Mahatma Gandhi and His Myths: Civil Disobedience, Nonviolence, and Satyagraha in the Real World (Plus Why It's Gandhi, Not Ghandi) books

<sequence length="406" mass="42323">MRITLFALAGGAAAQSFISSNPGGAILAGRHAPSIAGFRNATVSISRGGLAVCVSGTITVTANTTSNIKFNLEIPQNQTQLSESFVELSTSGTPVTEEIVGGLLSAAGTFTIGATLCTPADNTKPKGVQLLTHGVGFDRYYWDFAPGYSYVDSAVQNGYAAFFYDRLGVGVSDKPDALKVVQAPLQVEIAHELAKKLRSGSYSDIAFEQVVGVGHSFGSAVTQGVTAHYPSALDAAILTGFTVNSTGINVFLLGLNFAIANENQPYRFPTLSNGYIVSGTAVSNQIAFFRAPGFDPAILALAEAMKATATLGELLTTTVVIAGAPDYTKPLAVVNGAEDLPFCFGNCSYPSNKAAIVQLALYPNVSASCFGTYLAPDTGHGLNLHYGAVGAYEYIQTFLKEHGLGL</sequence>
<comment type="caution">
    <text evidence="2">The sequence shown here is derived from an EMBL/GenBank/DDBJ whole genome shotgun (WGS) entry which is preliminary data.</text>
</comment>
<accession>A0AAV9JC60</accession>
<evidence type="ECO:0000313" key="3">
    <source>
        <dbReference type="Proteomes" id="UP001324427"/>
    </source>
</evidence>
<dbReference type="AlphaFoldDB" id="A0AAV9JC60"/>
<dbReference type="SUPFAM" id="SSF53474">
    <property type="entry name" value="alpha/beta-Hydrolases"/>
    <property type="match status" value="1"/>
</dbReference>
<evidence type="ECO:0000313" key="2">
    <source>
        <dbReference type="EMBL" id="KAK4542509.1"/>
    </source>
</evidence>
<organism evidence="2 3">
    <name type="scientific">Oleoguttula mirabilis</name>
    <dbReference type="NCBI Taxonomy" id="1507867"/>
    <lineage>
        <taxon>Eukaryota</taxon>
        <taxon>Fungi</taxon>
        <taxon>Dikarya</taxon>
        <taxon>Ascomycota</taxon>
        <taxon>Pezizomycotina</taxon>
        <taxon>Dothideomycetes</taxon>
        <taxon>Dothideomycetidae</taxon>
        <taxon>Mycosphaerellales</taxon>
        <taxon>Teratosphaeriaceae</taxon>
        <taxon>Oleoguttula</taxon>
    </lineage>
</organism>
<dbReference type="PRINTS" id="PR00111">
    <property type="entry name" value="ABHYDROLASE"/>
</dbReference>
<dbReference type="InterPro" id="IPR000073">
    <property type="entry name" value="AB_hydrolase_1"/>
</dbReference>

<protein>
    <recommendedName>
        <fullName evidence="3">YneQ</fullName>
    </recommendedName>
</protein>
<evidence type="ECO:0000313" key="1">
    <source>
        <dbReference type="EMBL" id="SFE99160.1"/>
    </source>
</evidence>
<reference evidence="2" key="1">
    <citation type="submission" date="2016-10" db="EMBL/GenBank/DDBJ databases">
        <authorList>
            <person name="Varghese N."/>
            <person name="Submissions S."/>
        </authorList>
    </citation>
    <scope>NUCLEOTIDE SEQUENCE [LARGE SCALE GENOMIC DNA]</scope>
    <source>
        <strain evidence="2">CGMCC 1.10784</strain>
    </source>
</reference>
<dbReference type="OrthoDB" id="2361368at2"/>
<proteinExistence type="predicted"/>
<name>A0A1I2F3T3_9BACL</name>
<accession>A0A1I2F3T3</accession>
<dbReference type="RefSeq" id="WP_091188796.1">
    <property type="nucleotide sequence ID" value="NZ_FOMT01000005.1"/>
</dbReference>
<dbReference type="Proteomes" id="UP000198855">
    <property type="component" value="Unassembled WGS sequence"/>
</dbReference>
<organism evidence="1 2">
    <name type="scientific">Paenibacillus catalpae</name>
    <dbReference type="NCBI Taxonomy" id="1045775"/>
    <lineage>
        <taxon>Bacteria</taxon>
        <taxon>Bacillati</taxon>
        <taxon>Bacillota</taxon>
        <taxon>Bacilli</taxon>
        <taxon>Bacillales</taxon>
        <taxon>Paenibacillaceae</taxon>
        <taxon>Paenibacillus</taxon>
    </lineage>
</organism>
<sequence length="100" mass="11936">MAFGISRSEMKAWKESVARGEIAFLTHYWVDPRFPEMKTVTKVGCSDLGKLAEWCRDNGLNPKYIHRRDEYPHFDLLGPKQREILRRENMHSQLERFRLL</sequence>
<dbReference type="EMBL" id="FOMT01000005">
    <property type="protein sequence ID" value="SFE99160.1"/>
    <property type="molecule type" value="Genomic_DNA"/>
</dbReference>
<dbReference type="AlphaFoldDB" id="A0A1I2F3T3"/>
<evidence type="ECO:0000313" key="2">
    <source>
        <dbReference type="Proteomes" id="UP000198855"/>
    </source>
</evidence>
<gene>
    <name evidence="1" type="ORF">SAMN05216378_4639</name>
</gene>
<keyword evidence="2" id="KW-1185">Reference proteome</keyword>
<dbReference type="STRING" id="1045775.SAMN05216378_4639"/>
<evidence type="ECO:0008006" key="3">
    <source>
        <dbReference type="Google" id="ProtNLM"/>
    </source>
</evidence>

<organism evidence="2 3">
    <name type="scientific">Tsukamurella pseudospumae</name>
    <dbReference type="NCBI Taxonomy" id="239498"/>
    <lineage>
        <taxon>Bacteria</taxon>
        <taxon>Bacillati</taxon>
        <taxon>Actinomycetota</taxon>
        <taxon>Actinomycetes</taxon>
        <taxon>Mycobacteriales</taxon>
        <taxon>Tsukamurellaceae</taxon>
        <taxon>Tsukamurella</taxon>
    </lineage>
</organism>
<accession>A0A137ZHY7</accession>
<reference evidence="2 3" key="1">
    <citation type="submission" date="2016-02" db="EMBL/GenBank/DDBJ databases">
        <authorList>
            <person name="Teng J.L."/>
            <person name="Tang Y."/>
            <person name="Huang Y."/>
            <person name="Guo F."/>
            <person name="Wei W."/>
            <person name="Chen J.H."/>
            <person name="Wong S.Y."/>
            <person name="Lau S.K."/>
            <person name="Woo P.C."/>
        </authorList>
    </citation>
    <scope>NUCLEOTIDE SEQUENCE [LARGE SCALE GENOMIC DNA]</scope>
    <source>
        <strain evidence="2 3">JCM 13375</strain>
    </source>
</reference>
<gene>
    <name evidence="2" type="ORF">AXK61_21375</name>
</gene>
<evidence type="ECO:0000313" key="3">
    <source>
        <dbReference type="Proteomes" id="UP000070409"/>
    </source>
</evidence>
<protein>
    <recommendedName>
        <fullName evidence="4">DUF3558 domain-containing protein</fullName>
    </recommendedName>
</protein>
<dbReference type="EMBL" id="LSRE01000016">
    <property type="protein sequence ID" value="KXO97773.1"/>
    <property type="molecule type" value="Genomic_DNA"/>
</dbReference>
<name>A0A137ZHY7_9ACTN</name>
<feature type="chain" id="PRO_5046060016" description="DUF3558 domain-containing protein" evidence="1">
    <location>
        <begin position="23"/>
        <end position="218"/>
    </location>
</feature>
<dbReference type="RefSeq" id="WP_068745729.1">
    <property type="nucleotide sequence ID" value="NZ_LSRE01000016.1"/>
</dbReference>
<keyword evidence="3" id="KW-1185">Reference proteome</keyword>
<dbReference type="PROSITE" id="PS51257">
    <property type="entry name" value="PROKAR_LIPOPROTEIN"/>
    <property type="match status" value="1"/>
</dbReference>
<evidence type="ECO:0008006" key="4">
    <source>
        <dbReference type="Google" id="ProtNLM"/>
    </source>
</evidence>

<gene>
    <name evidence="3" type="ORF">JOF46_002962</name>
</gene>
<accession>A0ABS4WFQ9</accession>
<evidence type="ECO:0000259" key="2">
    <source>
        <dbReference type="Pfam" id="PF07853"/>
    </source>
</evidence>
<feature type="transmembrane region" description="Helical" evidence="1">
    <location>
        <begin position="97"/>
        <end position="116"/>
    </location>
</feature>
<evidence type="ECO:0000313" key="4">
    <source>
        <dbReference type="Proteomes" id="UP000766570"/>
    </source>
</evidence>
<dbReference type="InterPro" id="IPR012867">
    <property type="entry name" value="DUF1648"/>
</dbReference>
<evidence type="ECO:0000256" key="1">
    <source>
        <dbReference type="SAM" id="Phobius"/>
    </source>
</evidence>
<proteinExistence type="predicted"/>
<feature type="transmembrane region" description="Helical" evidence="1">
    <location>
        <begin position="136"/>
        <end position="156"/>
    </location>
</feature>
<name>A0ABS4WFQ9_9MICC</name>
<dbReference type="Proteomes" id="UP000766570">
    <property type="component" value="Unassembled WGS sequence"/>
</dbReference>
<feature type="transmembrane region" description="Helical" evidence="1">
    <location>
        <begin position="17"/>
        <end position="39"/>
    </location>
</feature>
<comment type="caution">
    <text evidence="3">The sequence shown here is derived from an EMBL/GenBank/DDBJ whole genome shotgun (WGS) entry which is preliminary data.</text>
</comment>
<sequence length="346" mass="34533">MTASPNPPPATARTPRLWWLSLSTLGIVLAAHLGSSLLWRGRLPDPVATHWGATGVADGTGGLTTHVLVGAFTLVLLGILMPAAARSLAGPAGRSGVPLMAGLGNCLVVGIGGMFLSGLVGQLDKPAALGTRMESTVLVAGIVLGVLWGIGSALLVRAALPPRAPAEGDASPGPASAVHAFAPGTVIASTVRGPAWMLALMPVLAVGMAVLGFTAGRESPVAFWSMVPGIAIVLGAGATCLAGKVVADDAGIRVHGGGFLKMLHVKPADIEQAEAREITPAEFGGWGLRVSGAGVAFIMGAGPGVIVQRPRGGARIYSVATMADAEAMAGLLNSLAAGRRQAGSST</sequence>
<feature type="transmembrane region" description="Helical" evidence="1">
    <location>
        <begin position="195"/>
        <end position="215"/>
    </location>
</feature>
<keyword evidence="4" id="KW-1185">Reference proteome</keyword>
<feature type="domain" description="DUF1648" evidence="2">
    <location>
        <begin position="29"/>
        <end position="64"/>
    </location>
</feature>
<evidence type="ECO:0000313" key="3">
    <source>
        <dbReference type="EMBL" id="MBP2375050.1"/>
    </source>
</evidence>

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(Mahatma Gandhi and His Myths: Civil Disobedience, Nonviolence, and Satyagraha in the Real World (Plus Why It's Gandhi, Not Ghandi).pdf) Mahatma Gandhi is one of the least understood figures of all time even among his admirers In this Annual Gandhi Lecture for the International Association of Gandhian Studies Mark Shepard tackles some persistently wrong headed views of Gandhi offering us a more accurate picture of the man and his nonviolence br br br br Mark Shepard is the author of Mahatma Gandhi and His Myths The Community of the Ark and Gandhi Today called by the American Library Association s Booklist a masterpiece of committed reporting His writings on social alternatives have appeared in over publications in the United States Canada England Norway Germany the Netherlands Switzerland Japan and India br br br br A model of Gandhian journalism Shepard has put his finger on seemingly all of the popular and some less common misconceptions of both Gandhi and his philosophy including some particularly important ones This book takes little space to cover its topic concisely and well It would be some of the most valuable pages many people could read about Gandhi Global Conscience July Sept br br br br SAMPLE br br I suspect that most of the myths and misconceptions surrounding Gandhi have to do with nonviolence For instance it s surprising how many people still have the idea that nonviolent action is passive br br It s important for us to be clear about this There is nothing passive about Gandhian nonviolent action br br I m afraid Gandhi himself helped create this confusion by referring to his method at first as passive resistance because it was in some ways like techniques bearing that label But he soon changed his mind and rejected the term br br Gandhi s nonviolent action was not an evasive strategy nor a defensive one Gandhi was always on the offensive He believed in confronting his opponents aggressively in such a way that they could not avoid dealing with him br br But wasn t Gandhi s nonviolent action designed to avoid violence Yes and no Gandhi steadfastly avoided violence toward his opponents He did not avoid violence toward himself or his followers br br Gandhi said that the nonviolent activist like any soldier had to be ready to die for the cause And in fact during India s struggle for independence hundreds of Indians were killed by the British br br The difference was that the nonviolent activist while willing to die was never willing to kill br br Gandhi pointed out three possible responses to oppression and injustice One he described as the coward s way to accept the wrong or run away from it The second option was to stand and fight by force of arms Gandhi said this was better than acceptance or running away br br But the third way he said was best of all and required the most courage to stand and fight solely by nonviolent meansDownload and Read Online books ePub/PDF/Audible/Kindle, its easy way to streaming Mahatma Gandhi and His Myths: Civil Disobedience, Nonviolence, and Satyagraha in the Real World (Plus Why It's Gandhi, Not Ghandi) books for multiple devices.